What exactly is the balance of supranational versus national monetary policy in the Eurozone?
It's an excellent question: And, if the ongoing policy parsing over Ireland is any indications, it's an issue that's far from closed.
Read at one level, Izabella Kaminska piece in the Financial Times blog Alphaville is complex analysis of monetary easing, economic fine tuning, and sterilization—to say nothing of the politico-legal issues of international sovereignty.
For example skim—don't read—this excerpt, cited from the ECB's 'opinion on the emergency stabilisation of credit institutions':
" The monetary financing prohibition in Article 123 of the Treaty is further clarified in Council Regulation (EC) No 3603/93 of 13 December 1993 specifying definitions for the application of prohibitions in Article 104 and 104b(1) of the Treaty (OJ L 332, 31.12.1993, p. 1) according to which overdraft facilities or any other type of credit facility with the ECB or the national central banks (NCBs) of Member States in favour of Community institutions or bodies, central governments, regional, local or other public authorities, other bodies governed by public law, or public undertakings of Member States are prohibited, as is any purchase directly from these public sector entities by the ECB or NCBs of debt instruments."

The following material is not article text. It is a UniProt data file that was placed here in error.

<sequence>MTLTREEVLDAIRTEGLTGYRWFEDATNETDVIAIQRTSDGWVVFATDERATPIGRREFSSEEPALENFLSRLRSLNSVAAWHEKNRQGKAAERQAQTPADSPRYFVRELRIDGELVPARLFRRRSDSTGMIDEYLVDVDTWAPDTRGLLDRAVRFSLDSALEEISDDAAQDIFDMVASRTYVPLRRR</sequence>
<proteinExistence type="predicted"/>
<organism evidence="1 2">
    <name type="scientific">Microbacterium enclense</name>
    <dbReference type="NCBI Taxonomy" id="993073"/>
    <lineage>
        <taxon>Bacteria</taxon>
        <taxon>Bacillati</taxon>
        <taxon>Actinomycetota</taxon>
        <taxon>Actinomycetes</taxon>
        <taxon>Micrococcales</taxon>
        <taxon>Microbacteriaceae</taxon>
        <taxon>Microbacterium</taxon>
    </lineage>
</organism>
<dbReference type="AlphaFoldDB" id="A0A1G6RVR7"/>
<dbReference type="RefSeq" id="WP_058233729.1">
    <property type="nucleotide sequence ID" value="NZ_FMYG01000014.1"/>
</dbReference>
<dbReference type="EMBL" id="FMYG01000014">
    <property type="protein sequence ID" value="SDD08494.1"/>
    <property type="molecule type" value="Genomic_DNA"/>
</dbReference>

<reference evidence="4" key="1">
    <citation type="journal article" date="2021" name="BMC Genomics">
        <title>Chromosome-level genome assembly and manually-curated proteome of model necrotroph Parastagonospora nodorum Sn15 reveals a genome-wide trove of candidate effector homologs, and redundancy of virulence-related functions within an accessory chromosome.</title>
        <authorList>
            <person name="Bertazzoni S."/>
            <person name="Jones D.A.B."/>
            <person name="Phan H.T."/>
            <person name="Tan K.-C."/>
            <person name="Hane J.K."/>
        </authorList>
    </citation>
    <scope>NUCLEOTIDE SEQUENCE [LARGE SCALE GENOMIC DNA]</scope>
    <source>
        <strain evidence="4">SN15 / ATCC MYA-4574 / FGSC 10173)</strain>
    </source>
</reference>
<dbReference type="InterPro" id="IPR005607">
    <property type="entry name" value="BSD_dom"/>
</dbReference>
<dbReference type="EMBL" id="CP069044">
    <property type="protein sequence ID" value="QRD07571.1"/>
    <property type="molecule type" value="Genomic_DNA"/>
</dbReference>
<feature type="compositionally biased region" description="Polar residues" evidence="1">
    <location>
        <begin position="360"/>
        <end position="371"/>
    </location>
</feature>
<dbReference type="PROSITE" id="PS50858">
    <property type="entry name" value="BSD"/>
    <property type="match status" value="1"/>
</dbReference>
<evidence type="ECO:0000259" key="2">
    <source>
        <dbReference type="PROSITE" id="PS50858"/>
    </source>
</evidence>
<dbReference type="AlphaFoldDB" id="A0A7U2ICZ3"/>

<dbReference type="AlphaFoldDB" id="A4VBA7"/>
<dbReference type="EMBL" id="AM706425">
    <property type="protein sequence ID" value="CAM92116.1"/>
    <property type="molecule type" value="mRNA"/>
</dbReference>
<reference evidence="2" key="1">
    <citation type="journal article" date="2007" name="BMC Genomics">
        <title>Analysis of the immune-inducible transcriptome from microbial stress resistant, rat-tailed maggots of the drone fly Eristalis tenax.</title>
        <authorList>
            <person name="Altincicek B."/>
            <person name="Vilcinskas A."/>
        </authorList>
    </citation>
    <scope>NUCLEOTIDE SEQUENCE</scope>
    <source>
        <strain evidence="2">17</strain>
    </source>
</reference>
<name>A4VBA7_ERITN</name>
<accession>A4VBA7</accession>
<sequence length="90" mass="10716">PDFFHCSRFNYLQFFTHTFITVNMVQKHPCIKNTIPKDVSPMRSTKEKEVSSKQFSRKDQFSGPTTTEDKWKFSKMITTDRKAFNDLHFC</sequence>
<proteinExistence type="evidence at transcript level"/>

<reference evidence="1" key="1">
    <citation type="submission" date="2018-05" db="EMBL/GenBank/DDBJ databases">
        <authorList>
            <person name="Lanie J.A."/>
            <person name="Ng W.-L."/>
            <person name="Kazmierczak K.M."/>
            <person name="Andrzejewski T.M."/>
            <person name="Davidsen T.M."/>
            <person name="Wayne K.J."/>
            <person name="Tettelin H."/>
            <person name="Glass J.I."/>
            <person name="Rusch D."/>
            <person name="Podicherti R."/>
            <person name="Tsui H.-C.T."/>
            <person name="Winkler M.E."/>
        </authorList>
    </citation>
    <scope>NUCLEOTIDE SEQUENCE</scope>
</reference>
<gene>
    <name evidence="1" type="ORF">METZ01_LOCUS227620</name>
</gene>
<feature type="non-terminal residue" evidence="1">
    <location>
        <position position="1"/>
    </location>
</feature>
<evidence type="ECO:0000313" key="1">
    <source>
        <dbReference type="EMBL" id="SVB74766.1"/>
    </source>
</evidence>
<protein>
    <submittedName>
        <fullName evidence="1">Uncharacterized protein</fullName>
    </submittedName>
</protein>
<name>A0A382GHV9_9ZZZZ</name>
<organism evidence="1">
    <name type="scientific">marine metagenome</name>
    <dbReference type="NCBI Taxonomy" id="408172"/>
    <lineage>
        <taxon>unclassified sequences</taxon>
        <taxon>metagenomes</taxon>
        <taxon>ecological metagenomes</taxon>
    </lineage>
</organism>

Even if the finer points of Kaminska's argument are bracketed out the larger point remains: The Eurozone is still very much an economic experiment in progress. And, as the largest consolidated economy in the world, it is an experiment with enormously high stakes.
It seems that some monetary policy actions still come as a surprise to those who follow the issue most closely.
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